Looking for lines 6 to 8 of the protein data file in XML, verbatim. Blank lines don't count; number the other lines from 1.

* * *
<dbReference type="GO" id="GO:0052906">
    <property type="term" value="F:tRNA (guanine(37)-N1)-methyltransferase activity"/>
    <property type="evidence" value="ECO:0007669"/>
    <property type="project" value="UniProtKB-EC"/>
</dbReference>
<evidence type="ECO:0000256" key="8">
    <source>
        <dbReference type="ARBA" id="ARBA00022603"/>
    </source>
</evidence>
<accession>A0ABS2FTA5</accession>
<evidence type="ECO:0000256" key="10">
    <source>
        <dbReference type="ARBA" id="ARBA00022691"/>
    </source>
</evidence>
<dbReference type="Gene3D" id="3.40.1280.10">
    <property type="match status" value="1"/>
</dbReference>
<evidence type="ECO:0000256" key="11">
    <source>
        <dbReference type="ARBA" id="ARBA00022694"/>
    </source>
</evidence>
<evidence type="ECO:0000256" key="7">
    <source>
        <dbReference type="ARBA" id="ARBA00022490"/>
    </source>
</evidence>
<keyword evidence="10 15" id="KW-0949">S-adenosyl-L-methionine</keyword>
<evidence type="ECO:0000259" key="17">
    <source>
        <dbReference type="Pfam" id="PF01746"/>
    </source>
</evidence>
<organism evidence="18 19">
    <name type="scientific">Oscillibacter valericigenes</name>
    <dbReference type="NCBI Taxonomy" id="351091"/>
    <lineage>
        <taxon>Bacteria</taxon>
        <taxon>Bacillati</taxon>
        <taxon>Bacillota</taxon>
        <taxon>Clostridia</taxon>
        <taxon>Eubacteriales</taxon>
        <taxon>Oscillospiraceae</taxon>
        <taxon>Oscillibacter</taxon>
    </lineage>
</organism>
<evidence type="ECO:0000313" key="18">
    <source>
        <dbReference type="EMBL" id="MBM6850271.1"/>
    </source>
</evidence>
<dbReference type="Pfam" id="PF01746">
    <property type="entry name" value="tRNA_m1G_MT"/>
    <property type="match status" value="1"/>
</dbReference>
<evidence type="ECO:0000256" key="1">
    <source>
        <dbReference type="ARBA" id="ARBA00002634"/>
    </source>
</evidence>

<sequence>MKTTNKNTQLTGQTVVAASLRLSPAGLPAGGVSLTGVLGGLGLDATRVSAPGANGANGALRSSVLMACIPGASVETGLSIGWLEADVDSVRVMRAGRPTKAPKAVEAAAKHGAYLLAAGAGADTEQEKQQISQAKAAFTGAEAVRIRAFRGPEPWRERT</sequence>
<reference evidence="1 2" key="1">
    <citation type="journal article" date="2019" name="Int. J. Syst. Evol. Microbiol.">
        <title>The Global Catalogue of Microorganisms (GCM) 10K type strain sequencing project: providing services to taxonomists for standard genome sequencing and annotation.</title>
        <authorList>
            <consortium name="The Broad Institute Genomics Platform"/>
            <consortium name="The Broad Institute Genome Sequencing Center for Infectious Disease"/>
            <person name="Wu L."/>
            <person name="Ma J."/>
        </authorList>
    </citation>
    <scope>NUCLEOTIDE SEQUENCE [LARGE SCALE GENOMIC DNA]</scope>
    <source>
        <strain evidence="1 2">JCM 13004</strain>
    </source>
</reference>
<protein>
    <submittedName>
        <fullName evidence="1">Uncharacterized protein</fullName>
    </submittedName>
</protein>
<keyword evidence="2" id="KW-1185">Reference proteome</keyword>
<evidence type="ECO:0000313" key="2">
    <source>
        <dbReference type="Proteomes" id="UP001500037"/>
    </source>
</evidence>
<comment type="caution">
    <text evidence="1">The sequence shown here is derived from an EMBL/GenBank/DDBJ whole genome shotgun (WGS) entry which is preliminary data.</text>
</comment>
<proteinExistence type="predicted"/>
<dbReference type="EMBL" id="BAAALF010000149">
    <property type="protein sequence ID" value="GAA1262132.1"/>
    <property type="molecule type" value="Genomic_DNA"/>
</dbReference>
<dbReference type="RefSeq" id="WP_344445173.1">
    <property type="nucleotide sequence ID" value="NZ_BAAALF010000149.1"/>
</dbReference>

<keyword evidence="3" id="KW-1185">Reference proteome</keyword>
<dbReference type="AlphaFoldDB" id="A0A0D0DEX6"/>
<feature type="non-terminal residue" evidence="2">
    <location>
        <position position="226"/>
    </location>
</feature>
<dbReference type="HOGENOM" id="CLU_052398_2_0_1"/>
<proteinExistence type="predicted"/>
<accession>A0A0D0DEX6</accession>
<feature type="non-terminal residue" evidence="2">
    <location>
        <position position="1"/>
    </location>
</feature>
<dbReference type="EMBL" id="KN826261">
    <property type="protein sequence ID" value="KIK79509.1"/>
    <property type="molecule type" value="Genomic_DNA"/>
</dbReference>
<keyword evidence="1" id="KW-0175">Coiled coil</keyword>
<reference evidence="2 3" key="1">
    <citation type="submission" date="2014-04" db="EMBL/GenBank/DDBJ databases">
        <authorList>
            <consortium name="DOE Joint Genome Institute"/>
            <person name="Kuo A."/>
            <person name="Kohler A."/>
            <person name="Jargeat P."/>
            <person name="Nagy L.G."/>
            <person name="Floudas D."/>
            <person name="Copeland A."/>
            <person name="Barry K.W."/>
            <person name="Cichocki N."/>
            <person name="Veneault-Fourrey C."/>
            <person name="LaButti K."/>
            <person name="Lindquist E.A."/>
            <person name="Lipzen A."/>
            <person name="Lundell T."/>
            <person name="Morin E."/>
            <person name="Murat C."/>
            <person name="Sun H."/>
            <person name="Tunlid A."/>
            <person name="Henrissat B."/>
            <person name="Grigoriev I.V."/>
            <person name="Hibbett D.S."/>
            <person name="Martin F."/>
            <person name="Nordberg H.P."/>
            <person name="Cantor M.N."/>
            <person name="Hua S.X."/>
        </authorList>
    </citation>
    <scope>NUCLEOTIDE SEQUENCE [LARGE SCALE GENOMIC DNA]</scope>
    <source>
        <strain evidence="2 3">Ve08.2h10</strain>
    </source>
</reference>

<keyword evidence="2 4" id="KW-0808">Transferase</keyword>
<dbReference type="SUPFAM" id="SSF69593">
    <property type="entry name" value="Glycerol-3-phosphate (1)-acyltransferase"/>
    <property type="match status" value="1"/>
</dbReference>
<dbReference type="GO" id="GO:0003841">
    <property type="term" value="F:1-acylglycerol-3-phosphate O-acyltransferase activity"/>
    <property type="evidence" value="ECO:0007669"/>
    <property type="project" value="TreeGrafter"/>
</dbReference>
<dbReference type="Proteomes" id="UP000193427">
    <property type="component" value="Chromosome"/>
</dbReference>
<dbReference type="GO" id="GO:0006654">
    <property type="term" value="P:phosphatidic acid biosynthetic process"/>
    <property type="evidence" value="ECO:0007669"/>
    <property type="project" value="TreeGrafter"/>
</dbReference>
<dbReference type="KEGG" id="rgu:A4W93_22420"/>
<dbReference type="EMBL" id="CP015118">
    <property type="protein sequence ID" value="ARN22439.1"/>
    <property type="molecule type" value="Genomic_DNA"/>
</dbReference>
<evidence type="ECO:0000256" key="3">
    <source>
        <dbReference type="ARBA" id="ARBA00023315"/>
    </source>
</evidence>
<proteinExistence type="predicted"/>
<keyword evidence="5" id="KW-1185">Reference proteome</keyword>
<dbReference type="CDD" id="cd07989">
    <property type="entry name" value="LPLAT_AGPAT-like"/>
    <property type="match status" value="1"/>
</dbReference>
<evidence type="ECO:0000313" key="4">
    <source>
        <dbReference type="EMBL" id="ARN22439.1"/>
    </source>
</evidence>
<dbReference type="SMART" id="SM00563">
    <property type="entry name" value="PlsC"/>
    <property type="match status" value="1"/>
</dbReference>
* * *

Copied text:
<evidence type="ECO:0000256" key="8">
    <source>
        <dbReference type="ARBA" id="ARBA00022603"/>